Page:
Continue Reading

Best of Eyecare

25 ECPs Share Their Elevator Pitches

25 ECPs put who they are and what they do for a living in a sentence or two… or three.

mm

Published

on

OK… You’ve slipped into the elevator just as the doors are closing. The woman on your left is wearing poorly fitting frames that are totally wrong for her. The gentleman to your right is squinting as he tries to find the button for his floor. You sense a golden opportunity, but the floors are already ticking by. You’ve got until those doors open again to tell these potential clients what you do and how you can help them. It’s time to dust off your “elevator pitch.” Our Brain Squad members are rarely at a loss for a few well-chosen words, so we asked them their best pitches. Here’s what they had to say to those future customers and patients on the subject of… you.

Hi, My name is Diana Canto Sims. I am an eyeball doctor turned eyewear designer for the diverse and the bold. What do you do? — Diana Sims, Buena Vista Optical, Chicago, IL

We help you create a look that is as unique as you are. — Doreen Erbe, Snyder Eye Group, Ship Bottom, NJ

I create complete custom eyewear by hand in Glenview. This includes the frames as well as the lenses. — Kevin Count, Prentice Lab, Glenview, IL

I am the owner and doctor at an eyecare office focused on pampering our patients.  — Nytarsha Thomas, OD, Visionelle Eyecare, Zionsville, IN

I can easily knock 10 years off your look and I promise people will notice! — Jennifer Leuzzi, Mill Creek Optical, Dansville, NY

We sell unique eyewear from all over the world.” (Then give a few specific examples of exotic materials. However, never oversell or seem pushy. Just plant the seed!!!)”  — Scott Keating, OD, Vision Trends, Dover, OH

You know the eyes are the windows to the soul right? Sometimes the windows cannot see; I help with that. I am an optometrist.” — Selina McGee, OD, Precision Vision, Edmond, OK

I refine one of your five senses. I give you vision and insight into your health, with a twist of style, all while having a good time in the process. — Cynthia Sayers, OD, EyeShop Optical Center, Lewis Center, OH

I explain that I run a practice for an eye doctor and that our goal is to make sure each patient sees well and is educated on the products and materials we wear ourselves. — Amy Pelak, Proview Eyecare Optometry, Corona, CA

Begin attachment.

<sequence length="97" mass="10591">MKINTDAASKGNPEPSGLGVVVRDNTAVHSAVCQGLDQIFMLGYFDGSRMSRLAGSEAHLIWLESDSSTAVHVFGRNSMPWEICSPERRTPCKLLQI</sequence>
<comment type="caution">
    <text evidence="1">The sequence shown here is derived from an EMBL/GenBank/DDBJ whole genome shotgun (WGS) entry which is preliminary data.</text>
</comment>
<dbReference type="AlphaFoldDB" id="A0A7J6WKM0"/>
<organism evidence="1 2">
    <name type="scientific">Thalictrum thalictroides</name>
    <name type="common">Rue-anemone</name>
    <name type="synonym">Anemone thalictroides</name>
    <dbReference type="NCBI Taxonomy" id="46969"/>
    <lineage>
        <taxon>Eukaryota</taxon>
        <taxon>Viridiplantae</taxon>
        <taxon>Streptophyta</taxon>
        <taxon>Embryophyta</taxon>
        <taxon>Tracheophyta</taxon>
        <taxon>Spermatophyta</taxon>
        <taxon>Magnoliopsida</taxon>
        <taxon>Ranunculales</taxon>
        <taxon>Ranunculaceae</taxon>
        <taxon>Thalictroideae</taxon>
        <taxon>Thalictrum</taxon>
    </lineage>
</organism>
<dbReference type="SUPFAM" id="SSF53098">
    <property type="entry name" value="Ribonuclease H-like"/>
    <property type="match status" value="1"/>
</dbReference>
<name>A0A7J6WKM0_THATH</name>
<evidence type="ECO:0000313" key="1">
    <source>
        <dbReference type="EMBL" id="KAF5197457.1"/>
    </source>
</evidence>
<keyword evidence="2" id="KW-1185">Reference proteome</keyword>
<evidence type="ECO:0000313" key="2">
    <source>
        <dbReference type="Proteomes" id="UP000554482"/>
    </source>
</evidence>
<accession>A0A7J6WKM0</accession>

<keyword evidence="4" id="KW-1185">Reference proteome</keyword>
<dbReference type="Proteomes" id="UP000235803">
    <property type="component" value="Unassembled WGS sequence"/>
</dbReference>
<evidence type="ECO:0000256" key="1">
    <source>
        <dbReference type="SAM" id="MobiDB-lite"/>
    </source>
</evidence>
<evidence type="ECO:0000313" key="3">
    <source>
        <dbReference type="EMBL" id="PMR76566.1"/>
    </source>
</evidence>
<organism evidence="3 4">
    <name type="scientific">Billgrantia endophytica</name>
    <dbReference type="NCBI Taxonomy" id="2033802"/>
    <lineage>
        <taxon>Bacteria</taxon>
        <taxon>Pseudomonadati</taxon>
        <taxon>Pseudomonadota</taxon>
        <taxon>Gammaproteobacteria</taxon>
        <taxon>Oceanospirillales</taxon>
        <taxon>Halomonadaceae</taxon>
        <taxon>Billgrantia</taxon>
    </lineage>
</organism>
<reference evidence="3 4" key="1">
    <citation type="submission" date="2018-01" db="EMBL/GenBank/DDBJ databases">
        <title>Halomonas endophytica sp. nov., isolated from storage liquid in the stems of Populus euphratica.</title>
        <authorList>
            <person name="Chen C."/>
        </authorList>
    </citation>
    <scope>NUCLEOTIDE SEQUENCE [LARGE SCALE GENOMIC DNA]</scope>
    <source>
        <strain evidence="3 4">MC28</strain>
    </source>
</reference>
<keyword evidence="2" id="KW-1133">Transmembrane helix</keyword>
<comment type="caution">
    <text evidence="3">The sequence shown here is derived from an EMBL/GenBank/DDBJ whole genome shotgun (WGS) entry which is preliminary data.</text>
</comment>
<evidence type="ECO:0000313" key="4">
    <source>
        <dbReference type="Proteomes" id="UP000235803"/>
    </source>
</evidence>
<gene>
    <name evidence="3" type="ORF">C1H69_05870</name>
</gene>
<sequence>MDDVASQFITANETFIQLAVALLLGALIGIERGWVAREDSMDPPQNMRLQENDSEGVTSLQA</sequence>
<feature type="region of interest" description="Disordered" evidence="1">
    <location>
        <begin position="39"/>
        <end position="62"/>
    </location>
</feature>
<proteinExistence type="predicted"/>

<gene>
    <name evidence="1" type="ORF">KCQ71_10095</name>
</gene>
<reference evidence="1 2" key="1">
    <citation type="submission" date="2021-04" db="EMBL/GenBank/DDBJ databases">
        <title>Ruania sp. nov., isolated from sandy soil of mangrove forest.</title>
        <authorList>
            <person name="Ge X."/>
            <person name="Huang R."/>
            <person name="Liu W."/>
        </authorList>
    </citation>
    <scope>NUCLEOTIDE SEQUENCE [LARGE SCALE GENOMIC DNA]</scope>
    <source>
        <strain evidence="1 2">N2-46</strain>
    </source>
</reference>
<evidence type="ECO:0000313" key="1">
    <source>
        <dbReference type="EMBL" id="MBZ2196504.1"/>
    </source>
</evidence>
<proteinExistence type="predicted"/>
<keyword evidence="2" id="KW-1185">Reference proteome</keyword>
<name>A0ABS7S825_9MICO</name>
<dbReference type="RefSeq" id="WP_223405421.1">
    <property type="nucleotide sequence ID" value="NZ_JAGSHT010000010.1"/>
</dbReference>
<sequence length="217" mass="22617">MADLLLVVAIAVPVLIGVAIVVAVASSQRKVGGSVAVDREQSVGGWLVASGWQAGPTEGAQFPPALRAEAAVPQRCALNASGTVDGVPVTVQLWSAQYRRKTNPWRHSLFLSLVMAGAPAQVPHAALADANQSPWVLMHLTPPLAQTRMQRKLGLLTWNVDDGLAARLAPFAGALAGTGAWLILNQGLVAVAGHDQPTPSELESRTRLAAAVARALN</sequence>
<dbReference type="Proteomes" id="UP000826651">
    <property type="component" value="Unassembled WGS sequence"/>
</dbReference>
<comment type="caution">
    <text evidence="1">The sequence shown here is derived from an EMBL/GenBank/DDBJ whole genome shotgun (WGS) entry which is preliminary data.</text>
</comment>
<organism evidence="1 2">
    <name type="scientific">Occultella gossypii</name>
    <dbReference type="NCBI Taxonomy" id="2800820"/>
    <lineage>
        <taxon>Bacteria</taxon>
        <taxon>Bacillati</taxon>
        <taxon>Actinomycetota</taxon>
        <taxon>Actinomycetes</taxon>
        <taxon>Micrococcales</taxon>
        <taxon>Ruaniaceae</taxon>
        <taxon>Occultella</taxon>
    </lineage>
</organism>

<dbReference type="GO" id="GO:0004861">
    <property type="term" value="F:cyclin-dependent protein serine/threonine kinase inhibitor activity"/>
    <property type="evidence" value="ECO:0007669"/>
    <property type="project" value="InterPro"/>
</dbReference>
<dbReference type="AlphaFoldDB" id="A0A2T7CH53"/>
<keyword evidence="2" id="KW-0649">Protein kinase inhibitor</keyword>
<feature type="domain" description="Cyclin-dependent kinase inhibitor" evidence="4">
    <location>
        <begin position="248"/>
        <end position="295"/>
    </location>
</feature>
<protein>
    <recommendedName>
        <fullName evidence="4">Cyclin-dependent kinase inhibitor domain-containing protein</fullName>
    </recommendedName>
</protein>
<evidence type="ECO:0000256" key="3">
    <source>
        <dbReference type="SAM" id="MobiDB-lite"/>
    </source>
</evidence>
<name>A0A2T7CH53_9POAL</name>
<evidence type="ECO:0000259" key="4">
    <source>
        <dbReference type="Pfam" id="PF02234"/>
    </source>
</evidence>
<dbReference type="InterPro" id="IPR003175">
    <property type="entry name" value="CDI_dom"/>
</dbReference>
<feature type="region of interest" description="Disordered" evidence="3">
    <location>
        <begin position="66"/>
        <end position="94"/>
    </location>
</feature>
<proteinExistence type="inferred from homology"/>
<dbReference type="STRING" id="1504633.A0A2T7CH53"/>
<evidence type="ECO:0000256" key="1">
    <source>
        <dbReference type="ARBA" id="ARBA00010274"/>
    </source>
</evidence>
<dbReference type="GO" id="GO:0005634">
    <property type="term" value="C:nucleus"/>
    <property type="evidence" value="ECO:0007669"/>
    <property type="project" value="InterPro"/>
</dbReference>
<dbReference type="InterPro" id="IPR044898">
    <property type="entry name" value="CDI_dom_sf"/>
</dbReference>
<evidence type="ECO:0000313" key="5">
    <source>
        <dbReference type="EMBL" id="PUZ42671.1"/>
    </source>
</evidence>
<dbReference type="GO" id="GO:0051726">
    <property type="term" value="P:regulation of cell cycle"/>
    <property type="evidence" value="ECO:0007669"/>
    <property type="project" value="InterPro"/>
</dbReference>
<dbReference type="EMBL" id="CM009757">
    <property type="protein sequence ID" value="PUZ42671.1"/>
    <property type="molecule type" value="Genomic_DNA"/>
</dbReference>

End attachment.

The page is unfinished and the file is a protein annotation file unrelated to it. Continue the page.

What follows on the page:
I help people love their new eyewear, and owning 31 pairs of glasses and sunwear, I know I can find the right pair for you. — Kathy Maren Comb EyeCare & Eyewear, Western Springs, IL

I talk about the unique things our practice offers like sensory and vision therapy. We carry a variety of frames for the whole family. From durable kids, to the fun and funky for mom and dad. We’re not your average eye doctor.” Heather Nagucki, Brodie Optometry, Perrysburg, OH

I compliment someone on their glasses. I may ask them where they got them and always say something nice about their doctor or optician. I know everyone in town after 50 years in Sacramento. If the patient discusses a bad experience then I drop a business card.”  — Texas L. Smith, OD, Dr. Texas L. Smith & Associates, Citrus Heights, CA

I help people see and look better.  — Jason Stamper Eye Care Pavilion, Davenport, IA

I tell them I try not to look like an optometrist! — Dave Schultz, OD, Urban Optics, San Luis Obispo, CA

When I meet people I always try to tell them I’m like a pharmacist for your eyeglasses. — Bob Schmittou, New Eyes Optical, Wyandotte, MI

I’m an optician. Once the eye doctor is done with you I will help you with any optical needs whether glasses or contacts. Basically, I make you look good! — Scott Felten, Fox Valley Family Eye Care, Little Chute, WI

We get to help people see to their fullest potential. It’s the best job in the world! — Caitlin Bruno, Binyon Vision Center, Bellingham, WA

I’m like a pharmacist. I fill the prescription written by the doctor. But in Michigan, your optician doesn’t have to have a license the way your pharmacist does. That’s why there are so many people walking around in ugly glasses that can’t see.  — Dave Goodrich, Goodrich Optical, Lansing, MI

I bend light for a living. — Jon LaShorne, Kirkpatrick Eye Care, Madison, IN

I frame the windows to your soul with beauty. — Frances Ann Layton, Eye Associates of South Georgia, Valdosta, GA

I have no elevator pitch. I just let people know why I love doing what I do.” — Pablo E. Mercado, Mount Vernon Eyecare, Dunwoody, GA

Nice glasses! I bet they cost you a fortune. I’m an optician. Here’s my card. Next time you’re in the market for a new pair, give me a call and I’ll save you money.” — Mitchell Kaufman, Marine Park Family Vision, Brooklyn, NY

Everyone knows what a pharmacist does … so I equate my career as a licensed optician to that. I take a prescription from a doctor and I interpret that prescription. I advise and educate the patient on how to use the prescription written. I generate a product from that prescription and then dispense that prescription as a piece of medical equipment.”  — William Chancellor, Eye Can See Eyewear, McDonough, GA

We help people see the important things in life.” — John Marvin, Texas State Optical Inc., Houston, TX

Continue Reading

Advertisement

Advertisement

Advertisement

Most Popular